I have a growing number of PCs and laptops in my home that need a backup solution. My question is 2 fold:

  1. Most commercial backup vendors appear to license by the machine, are there any products that give a license that can be used on all your machines, without a per machine cost?

  2. An alternative is to have a centrally controlled back up strategy controlled from a single PC with an attached hard drive that can back up other machines on the network. What backup software is suitable for this approach? Will this software be windows/Linux interoperable?

I've searched for duplicate questions but don't see anything that addresses the multi machine/cost issue.

OSs in network will be Windows (XP, Vista, 7) and Linux variants. Not pattern to when machines will be switched on.

7 Answers 7


You may want to check Linbox Rescue Server. This is a solution which belongs to your second alternative.

The backup server is a Linux Redhad distribution and the Client PCs can be Linux, Windows or multiboot.


A lot will depend on the size and spread of data you wish to backup on the machines, and how they will generally be connected (do you want to update the backup of a laptop when you have it off-site, for instance).

I use a technique similar to those described in this very useful article to maintain offsite backups of my docs and settings from my main box, netbook, and mail server - it should be quite easy to implement on a number of machine if the files you backup are in consistent places (just one script to copy to all the machines, and setup a SSH key pair for each for authentication).

The rsync algotithm is a very efficient way to maintain backups of potentially large amounts of data even over slow links, and being a command line utility it is easily used in scripts that you can run manually or automate via cron or windows' scheduled tasks. rdiff is another similar option, which uses the rsync algorithm to create "delta" files for each run (rdiff-backup wraps this utility to produce an arrangement that works much the same as rsync+hardlink snapshots). There are a number of extra front-ends available for them too, which either just add a GUI front-end, wrap them to provide a specific arrangement in a more friendly way (though losing some flexibility), or both.

There are a number of ports of rsync+ssh for Windows (the one that is part of cygwin being the one most people use, cwRsync is another apparently popular option). Though you might need to be running Linux/BSD server-side to use the hardlink-based snapshot technique (I'm not sure if the Windows ports support hard links though they may as the NTFS filesytem can support/emulate them), if you are sticking using Windows server-side rsync will otherwise work well and rdiff's technique doesn't need hardlinks anyway.


A solution that I've used successfully in the past is BackupPC. It runs on a single server and periodically pulls backups over rsync or ssh or samba from all the other machines. It has many useful features, too many to describe here.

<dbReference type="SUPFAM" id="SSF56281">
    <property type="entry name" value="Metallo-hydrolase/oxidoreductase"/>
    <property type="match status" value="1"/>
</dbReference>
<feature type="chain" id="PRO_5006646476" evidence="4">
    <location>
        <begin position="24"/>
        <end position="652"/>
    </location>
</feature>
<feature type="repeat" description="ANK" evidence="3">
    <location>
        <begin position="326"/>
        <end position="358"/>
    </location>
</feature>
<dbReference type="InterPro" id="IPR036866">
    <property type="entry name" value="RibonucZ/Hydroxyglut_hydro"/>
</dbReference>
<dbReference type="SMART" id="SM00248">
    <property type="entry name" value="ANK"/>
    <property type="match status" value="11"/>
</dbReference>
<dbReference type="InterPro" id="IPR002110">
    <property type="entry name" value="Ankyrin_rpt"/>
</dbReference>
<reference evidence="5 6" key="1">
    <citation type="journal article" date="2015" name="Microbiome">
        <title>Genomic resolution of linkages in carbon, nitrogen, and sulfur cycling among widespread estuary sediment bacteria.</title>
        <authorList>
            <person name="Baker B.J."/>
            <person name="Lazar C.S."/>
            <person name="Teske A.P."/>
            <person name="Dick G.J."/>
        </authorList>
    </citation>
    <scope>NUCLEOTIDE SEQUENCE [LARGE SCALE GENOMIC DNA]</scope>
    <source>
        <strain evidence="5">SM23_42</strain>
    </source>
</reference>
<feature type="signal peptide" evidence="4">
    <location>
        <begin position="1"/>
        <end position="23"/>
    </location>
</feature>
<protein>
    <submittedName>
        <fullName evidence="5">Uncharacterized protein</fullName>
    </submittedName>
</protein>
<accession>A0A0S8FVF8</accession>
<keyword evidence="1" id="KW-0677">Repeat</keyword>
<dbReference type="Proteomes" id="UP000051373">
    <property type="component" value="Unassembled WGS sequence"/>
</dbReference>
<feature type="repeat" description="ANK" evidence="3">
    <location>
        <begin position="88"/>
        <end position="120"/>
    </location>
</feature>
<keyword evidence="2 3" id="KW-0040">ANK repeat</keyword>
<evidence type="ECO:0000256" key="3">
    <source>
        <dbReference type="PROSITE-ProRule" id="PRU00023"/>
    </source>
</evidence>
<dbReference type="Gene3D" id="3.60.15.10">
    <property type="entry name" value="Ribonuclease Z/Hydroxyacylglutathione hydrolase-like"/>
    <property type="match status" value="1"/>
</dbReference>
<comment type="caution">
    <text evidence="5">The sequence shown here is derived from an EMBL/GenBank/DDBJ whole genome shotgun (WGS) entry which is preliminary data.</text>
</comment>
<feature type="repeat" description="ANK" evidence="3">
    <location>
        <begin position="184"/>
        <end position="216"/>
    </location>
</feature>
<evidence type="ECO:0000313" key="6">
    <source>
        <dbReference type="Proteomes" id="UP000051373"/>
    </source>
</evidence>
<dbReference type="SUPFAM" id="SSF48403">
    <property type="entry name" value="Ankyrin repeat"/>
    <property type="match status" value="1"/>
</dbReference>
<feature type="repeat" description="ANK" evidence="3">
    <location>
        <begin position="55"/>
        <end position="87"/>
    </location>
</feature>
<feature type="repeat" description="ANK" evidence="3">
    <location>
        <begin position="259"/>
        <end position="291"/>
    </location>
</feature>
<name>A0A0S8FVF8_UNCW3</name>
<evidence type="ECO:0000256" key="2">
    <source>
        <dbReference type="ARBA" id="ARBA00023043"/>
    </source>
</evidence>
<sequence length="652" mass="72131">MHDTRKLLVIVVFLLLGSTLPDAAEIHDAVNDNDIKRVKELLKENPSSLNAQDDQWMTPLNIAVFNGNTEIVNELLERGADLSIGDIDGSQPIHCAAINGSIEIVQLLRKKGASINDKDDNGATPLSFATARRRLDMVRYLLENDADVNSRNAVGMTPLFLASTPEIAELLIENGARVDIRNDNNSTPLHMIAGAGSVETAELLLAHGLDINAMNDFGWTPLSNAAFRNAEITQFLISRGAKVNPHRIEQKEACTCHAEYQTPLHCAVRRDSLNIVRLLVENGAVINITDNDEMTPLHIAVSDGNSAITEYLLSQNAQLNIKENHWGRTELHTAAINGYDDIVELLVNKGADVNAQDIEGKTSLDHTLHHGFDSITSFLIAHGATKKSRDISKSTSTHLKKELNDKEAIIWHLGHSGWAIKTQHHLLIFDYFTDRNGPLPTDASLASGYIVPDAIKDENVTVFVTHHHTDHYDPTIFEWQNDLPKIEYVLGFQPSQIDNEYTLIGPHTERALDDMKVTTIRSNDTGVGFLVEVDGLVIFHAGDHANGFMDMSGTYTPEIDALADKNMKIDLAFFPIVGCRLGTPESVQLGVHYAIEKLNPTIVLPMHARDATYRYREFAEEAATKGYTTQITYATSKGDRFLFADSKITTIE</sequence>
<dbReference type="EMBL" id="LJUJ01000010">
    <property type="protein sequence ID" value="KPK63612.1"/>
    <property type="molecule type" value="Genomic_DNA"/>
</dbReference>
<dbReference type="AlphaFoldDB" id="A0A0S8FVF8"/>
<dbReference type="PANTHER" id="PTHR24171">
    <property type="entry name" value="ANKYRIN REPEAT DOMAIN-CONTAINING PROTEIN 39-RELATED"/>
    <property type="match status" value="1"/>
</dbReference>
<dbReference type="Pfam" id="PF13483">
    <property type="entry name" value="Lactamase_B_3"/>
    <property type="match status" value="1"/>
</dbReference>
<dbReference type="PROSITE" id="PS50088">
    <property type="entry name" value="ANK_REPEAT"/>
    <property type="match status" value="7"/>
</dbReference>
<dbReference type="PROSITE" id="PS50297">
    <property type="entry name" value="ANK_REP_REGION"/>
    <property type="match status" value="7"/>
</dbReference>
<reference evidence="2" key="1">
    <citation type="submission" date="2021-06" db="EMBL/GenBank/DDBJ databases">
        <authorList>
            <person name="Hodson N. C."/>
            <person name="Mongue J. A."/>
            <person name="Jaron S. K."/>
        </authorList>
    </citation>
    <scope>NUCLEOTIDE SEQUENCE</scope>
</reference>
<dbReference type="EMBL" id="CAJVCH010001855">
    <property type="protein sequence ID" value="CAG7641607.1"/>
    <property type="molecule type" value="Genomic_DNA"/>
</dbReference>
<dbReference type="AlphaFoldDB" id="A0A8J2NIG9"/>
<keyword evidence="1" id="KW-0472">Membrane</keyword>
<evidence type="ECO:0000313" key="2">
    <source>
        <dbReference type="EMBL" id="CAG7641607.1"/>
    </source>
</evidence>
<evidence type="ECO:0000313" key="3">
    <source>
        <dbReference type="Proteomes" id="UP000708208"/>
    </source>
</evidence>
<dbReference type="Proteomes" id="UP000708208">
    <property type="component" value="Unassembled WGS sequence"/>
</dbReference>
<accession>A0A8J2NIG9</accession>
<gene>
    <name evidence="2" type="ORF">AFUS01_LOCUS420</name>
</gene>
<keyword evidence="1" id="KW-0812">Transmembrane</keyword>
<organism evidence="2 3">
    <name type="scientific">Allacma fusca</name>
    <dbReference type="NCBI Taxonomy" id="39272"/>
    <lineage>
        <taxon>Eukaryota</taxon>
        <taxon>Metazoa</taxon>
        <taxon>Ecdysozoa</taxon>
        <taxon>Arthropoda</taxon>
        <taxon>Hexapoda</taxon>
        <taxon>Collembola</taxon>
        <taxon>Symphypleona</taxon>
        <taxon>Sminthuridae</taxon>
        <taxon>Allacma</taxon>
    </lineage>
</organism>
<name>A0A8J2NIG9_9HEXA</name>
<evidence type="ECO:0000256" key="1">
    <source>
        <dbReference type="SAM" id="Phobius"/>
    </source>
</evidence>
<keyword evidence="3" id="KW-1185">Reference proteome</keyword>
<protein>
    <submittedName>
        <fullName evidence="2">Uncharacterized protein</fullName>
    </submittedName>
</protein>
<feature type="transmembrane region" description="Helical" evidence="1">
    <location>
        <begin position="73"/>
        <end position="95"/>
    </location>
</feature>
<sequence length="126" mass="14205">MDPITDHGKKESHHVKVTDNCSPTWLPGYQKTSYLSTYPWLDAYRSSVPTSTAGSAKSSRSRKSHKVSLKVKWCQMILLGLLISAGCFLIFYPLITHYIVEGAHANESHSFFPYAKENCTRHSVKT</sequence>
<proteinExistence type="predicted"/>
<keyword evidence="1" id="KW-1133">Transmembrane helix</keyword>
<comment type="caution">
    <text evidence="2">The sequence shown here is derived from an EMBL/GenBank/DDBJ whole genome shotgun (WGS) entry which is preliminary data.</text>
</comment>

BackupPC is free and open source software.

  • I can heartily second this recommendation. I have it backing up a mix of Windows and Linux boxes. You mention: "Not pattern to when machines will be switched on." -- BackupPC is especially good here, in that it has the ability to poll for hosts periodically and then give priority to hosts that have been "missing" the longest. Commented Jan 30, 2010 at 12:20

I have been very happy with Mozy. Here are 10 things I love about Mozy:

  • I can pick my encryption key or let them manage it for me
  • Backups are always differential and efficient
  • It integrates with Windows Explorer so I can view file history at a glance and restore as needed
  • It is off-site, so if my house were to burn/flood/etc. the data would still be safe
  • I can recover files using their web interface
  • The free version is generally ample to backup critical documents and evaluate the service.
  • They will mail you a set of DVDs if you need to recover massive amounts of data and don't want to wait for it to download
  • The software is highly sophisticated in understanding junctions, EFS and other less common file system features. And giving you the choice how to handle them.
  • They have Windows and Mac OS X clients (no native linux client yet)
  • At less than $5 per month, it is very affordable. How many months does it take to break even on the $100 external drive? And how much life is left on that drive after about 2

It would be nice to know the OSs and the UpTimes of the PCs...this what sure help people.

Also a solution or part of it might be a DropBox like server.


This won't handle backup for your Linux machines but for the Windows machines on your network, I highly recommend Windows Home Server. The license cost is managable ($100) and it'll handle up to 10 machines, which is sufficient for home use.

An option for the linux hosts would be to rsync criticial data to a fileshare on one of the windows machines and make sure that that gets backed up regularly via the WHS.


Syncplicity allow you to use "as many computers as you like" with the standard subscription. If you don't want to take advantage of their synchronization functionality, you should be able to turn that off, and just backup all your machines using the same account/license on each.

Unfortunately I don't think they have a Linux client at present.

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